It is not just our obligation to care for military veterans. It is an honor. There is a significant amount of discussion about the responsibility of the Veterans Administration and the federal government to care for returning soldiers. However, taking care of people requires a total community investment. The expectation that the VA alone can provide total care for all the veterans is an unrealistic expectation.

The Veterans Health Administration in the United States currently provides treatment at 1,233 health care facilities, including 168 VA Medical Centers and 1,053 outpatient sites. In 2016, the Veterans Health Administration operated 243 Mental Health Residential Rehabilitation Treatment Programs with 8,034 beds at 113 VA Medical Centers.

From 2001-2012, during the Iraq and Afghanistan wars, the military deployed 2.4 million personnel. Nationwide, it was estimated that almost 730,000 of the returning soldiers would have a mental health condition that requires treatment. In Texas, it was estimated that 70,000 would need mental healthcare, followed by California at 63,000, and Florida at 50,000. It is estimated that fewer than 50% of these individuals received any mental health treatment.

The latest data compiled by the VA estimated that by September 2017 there will be 21,065,561 veterans nationwide and 1,665,401 will reside in Texas.

At least 40 percent of veterans live in rural areas.

To address the gap in services to veterans in rural West Texas, the Texas Tech University Health Sciences Center and the F. Marie Hall Institute for Rural and Community Health recently partnered with VetStar to leverage telemedicine counseling services to veterans in a twenty county area. The project’s goal is to have a variety of veteran-dedicated mental health options available based on the needs identified when the veteran and/or family member are engaged by the Pathfinders or present themselves for assistance. The primary services offered by South Plains Veterans Telemedicine Services consist of outreach and assessment, evaluation by a Licensed Professional Counselor (LPC), creation of a short and long term treatment plan for each veteran, and treatment or referral for treatment.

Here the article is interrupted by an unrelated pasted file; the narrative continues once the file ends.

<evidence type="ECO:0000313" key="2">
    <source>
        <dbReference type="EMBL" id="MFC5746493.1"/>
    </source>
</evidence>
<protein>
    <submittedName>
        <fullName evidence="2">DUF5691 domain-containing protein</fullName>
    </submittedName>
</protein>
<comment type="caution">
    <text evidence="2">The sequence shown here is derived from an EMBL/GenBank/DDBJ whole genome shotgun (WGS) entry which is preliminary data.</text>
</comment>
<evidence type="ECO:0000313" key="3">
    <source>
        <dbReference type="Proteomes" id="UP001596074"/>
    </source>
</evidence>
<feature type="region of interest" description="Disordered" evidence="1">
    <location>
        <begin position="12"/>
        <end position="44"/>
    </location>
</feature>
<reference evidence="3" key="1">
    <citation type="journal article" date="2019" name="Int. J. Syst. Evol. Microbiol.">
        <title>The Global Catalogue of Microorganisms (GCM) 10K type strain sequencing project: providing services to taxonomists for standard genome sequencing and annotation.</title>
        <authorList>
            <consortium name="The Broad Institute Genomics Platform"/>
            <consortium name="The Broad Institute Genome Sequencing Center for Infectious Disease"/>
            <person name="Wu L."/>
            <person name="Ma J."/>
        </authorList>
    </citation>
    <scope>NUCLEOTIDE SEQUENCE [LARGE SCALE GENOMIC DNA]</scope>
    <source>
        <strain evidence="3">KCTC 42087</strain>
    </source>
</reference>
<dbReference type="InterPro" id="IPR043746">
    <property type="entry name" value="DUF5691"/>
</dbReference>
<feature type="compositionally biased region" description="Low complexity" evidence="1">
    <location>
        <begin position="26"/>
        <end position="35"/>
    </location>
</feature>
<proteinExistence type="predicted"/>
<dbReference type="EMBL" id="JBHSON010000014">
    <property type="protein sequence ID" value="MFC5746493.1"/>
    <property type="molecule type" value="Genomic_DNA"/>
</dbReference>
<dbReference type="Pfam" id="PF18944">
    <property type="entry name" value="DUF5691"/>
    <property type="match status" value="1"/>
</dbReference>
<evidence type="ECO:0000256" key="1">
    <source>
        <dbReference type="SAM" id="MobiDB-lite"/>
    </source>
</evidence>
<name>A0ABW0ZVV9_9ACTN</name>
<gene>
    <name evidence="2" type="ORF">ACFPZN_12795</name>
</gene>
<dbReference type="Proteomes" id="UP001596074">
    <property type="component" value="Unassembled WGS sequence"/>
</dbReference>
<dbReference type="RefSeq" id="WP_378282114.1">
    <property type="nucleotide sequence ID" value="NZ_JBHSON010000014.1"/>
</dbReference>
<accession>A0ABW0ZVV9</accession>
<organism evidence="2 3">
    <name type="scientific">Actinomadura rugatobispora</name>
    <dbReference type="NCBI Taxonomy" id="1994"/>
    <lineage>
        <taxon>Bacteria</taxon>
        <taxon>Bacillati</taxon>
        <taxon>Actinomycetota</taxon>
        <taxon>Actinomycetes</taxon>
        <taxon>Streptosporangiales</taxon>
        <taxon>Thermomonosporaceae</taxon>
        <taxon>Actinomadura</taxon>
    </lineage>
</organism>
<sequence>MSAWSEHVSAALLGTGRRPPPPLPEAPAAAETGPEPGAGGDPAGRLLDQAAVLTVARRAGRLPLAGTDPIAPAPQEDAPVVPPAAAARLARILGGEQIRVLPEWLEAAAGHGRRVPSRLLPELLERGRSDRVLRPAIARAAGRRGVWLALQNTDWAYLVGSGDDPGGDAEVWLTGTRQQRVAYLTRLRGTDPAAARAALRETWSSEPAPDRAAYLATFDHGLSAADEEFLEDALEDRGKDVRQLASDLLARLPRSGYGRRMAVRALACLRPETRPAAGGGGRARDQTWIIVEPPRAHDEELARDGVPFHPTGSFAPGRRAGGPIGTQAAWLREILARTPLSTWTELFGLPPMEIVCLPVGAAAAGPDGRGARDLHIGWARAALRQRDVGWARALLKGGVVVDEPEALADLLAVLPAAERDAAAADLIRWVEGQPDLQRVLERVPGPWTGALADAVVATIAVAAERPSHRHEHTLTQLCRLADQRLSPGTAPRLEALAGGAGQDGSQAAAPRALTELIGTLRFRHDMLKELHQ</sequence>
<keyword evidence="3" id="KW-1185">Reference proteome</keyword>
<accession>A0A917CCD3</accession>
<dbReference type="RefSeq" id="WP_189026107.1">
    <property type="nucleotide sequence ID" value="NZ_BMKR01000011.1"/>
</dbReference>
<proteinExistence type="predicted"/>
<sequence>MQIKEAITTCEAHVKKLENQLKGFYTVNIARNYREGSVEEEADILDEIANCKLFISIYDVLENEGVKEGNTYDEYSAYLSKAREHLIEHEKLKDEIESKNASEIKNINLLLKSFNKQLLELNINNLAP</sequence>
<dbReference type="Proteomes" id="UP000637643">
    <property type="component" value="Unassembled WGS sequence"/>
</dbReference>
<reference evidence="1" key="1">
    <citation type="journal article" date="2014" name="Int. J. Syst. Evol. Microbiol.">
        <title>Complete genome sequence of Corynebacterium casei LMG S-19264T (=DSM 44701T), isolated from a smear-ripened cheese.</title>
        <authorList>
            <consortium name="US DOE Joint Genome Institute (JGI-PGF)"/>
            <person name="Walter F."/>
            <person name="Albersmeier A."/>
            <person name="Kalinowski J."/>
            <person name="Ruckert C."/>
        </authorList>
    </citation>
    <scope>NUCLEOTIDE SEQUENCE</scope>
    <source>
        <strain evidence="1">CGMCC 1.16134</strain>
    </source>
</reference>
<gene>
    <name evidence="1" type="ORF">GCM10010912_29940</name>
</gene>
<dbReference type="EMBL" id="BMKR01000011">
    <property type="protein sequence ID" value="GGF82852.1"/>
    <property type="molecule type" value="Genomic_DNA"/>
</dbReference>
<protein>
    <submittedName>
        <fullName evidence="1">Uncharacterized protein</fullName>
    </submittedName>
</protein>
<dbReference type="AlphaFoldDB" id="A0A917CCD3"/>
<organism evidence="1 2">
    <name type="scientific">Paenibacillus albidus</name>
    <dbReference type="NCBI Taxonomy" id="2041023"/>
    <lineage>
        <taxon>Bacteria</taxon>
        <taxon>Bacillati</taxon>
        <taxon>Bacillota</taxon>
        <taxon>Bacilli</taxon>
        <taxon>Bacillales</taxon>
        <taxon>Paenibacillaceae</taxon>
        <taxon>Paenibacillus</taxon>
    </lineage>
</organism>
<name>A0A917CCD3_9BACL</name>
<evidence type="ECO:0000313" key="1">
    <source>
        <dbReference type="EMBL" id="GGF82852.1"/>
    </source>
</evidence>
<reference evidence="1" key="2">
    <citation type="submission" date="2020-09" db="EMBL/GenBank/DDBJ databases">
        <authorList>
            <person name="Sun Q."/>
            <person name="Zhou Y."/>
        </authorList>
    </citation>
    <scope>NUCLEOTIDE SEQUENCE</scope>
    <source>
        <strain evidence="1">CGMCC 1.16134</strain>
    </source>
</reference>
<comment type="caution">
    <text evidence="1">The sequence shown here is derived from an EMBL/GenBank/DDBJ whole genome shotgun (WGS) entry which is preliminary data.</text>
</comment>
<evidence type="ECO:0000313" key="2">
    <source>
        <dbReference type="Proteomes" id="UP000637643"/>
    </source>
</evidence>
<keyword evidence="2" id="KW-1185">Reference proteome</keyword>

The Institute currently has a similar model that has been used in rural schools and was designated as a best practice in rural schools by the Texas House Select Committee on Mental Health. The program is the Telemedicine Wellness Intervention Triage and Referral (TWITR) Project. Students are identified and screened for risk-based behaviors in schools then provided telepsychiatric services by TTUHSC Psychiatry over a telemedicine link.

Through the telemedicine link to services, the F. Marie Hall Institute for Rural and Community Health and VetStar will have the capability to reach out to veterans in rural communities at various convenient locations, at Starcare offices, or those incarcerated and provide them with mental health treatment, referrals, and resources to ensure each veteran has the ability to access and receive adequate treatment regardless of his or her access to transportation.

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Ronald Martin is a Licensed Professional Counselor-Supervisor in Texas. He currently works at the Texas Tech University Health Sciences Center in Lubbock with the TWITR project providing mental health assistance to adolescents in rural schools. He also provides mental health assessments in local emergency rooms. Ron retired from law enforcement after thirty-seven years. He retired as a Chief and National Chaplain from the Department of Homeland Security, Office of Field Operations, El Paso, Texas in 2013. During the course of his career he served as an instructor and course developer for the National Chaplain Academy presented at the Federal Law Enforcement Training Centers in Artesia, NM and Glynco, GA.